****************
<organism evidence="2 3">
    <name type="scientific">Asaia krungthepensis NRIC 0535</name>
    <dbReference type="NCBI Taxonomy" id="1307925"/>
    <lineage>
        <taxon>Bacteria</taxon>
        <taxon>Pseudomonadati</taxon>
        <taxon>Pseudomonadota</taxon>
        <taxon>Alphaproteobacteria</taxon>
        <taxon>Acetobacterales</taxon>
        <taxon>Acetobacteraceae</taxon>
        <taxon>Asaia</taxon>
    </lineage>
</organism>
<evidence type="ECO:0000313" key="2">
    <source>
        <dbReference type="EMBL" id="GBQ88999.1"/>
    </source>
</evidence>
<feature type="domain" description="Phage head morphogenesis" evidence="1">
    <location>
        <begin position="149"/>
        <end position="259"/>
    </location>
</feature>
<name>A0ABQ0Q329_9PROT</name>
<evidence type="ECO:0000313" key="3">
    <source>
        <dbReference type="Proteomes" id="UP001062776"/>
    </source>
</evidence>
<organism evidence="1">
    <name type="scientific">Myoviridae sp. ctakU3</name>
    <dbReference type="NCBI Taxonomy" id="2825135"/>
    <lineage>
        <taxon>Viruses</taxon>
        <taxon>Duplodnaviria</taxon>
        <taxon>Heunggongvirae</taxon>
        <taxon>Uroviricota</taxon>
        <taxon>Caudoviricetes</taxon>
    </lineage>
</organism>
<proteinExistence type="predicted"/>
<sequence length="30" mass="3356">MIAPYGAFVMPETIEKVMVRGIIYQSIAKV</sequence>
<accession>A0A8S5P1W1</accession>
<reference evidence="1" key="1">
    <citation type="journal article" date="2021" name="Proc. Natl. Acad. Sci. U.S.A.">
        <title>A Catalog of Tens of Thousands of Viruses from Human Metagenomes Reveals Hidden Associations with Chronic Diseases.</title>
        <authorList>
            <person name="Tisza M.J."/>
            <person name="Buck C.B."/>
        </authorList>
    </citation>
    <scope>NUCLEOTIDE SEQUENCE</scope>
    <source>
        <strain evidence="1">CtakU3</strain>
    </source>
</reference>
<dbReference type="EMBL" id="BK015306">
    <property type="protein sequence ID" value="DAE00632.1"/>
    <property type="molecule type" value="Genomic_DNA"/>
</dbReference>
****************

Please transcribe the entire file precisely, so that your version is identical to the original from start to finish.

<organism evidence="2 3">
    <name type="scientific">Asaia krungthepensis NRIC 0535</name>
    <dbReference type="NCBI Taxonomy" id="1307925"/>
    <lineage>
        <taxon>Bacteria</taxon>
        <taxon>Pseudomonadati</taxon>
        <taxon>Pseudomonadota</taxon>
        <taxon>Alphaproteobacteria</taxon>
        <taxon>Acetobacterales</taxon>
        <taxon>Acetobacteraceae</taxon>
        <taxon>Asaia</taxon>
    </lineage>
</organism>
<evidence type="ECO:0000313" key="2">
    <source>
        <dbReference type="EMBL" id="GBQ88999.1"/>
    </source>
</evidence>
<feature type="domain" description="Phage head morphogenesis" evidence="1">
    <location>
        <begin position="149"/>
        <end position="259"/>
    </location>
</feature>
<name>A0ABQ0Q329_9PROT</name>
<evidence type="ECO:0000313" key="3">
    <source>
        <dbReference type="Proteomes" id="UP001062776"/>
    </source>
</evidence>
<organism evidence="1">
    <name type="scientific">Myoviridae sp. ctakU3</name>
    <dbReference type="NCBI Taxonomy" id="2825135"/>
    <lineage>
        <taxon>Viruses</taxon>
        <taxon>Duplodnaviria</taxon>
        <taxon>Heunggongvirae</taxon>
        <taxon>Uroviricota</taxon>
        <taxon>Caudoviricetes</taxon>
    </lineage>
</organism>
<proteinExistence type="predicted"/>
<sequence length="30" mass="3356">MIAPYGAFVMPETIEKVMVRGIIYQSIAKV</sequence>
<accession>A0A8S5P1W1</accession>
<reference evidence="1" key="1">
    <citation type="journal article" date="2021" name="Proc. Natl. Acad. Sci. U.S.A.">
        <title>A Catalog of Tens of Thousands of Viruses from Human Metagenomes Reveals Hidden Associations with Chronic Diseases.</title>
        <authorList>
            <person name="Tisza M.J."/>
            <person name="Buck C.B."/>
        </authorList>
    </citation>
    <scope>NUCLEOTIDE SEQUENCE</scope>
    <source>
        <strain evidence="1">CtakU3</strain>
    </source>
</reference>
<dbReference type="EMBL" id="BK015306">
    <property type="protein sequence ID" value="DAE00632.1"/>
    <property type="molecule type" value="Genomic_DNA"/>
</dbReference>